Not enough open source in schools?
Start selling to women
Published 10:30, 21 March 11
Hot on the heels of Becta finding in 2005 that using free software saves schools money, its bastard child, Open Source Schools, six years later publishes a paper describing how schools could to do more for less with FOSS.
Truth be told FOSS has made microscopic inroads into school ICT since Becta’s profound insight. We blame the usual suspects: FUD, biased Gov procurement , MSCE technical chauvinists, teachers, or the Open Source Community itself.
In business, the customer is always right even when they are wrong. Failure to sell is a failure to make others want to buy. It’s fun to bait the ICT support folk or raise bogeyman bearing FUD but it’s not their fault, I know that... and students don’t care either way... so why is it so hard to get high quality FOSS into schools when in contrast business really ‘gets it’ now.
FOSS is a feminist issue.
Schools are highly feminised workplaces. Overall over 70% of the teachers are women and 90% of the admin and class support staff (which broadly are equal in number to the teaching staff) which means that the overwhelming majority of adult computer users in schools are female.
So unless you believe that men and women have similar attitudes and dispositions to technology, schools present a gender-skewed marketing challenge.
The challenge is made more interesting in the light of the following:
1) ICT professionals are overwhelmingly male, as are school ICT technicians and Heads of ICT teaching departments.
2) Senior Staff (ie procurement and strategy play makers) are now (just) composed of a female majority.
3) Young teachers have high levels of ICT skills and research shows there is no differentiation in these skills between younger male and female teachers.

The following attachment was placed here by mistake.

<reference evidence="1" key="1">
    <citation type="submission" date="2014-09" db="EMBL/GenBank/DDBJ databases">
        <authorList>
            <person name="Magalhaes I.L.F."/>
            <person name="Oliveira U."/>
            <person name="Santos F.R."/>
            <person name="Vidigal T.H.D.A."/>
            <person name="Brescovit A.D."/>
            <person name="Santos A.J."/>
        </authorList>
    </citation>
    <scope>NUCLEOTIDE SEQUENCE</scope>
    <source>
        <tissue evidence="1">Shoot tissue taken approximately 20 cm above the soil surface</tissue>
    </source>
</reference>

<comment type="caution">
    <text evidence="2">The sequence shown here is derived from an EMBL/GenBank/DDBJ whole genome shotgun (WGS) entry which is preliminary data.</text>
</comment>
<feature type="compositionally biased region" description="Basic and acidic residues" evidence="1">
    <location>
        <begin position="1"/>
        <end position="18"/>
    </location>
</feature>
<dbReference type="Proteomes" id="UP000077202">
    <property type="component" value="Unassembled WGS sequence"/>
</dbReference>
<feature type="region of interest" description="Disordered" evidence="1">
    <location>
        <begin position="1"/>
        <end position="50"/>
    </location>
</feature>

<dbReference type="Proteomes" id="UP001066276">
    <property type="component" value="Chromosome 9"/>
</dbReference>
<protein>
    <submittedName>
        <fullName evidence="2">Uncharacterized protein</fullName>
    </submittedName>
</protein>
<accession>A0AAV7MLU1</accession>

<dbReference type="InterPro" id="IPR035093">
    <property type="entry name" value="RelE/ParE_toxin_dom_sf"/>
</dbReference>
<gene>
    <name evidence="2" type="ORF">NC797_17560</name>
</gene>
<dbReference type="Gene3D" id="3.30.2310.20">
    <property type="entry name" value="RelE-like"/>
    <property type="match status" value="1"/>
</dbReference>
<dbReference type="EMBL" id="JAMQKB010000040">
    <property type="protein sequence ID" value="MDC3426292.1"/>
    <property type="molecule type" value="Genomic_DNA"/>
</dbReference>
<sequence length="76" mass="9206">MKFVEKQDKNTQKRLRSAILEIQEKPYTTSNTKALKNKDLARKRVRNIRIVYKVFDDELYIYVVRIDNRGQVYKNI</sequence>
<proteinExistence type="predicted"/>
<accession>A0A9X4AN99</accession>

4) Older females teachers and female classroom support staff have the lowest ICT skills.
More on Teachers (mostly female)
Teachers are annually assessed on how well they integrate ICT into their teaching.
So it is no surprise they request expensive software like Photoshop, take pride in their PowerPoint and Interactive Whiteboard skills and proudly display our ECDL certificates. Without the above ‘skills’ in place a teacher will get a lower rating in the annual performance assessment.
This brings us to the nub of the issue. By and large female teachers take their work very seriously indeed (yes I am saying more so than men)and this includes their ICT skills.
But teachers generally do not love their IT.
Their attitude (speaking from long experience) is split into two. The first thread is that they see computers and associated equipment merely as tools to get a task done. In this context familiarity and reliability trump all other requirements.
The second thread is best described as ‘careerist’ or approval-status related.
A display of ICT skills is rated according to its approval index. Thus a slick MS PowerPoint presentation projected from an svelte i-Pad in front of Ofsted or parents accrues credit whereas a quick RAM upgrade or mastery of Blender would not.
This is not a bad thing but maybe FOSS would be more successful in schools if it became female friendly.
I can offer a starter suggestion: Don’t call software The Gimp, GNU-anything or TomBoy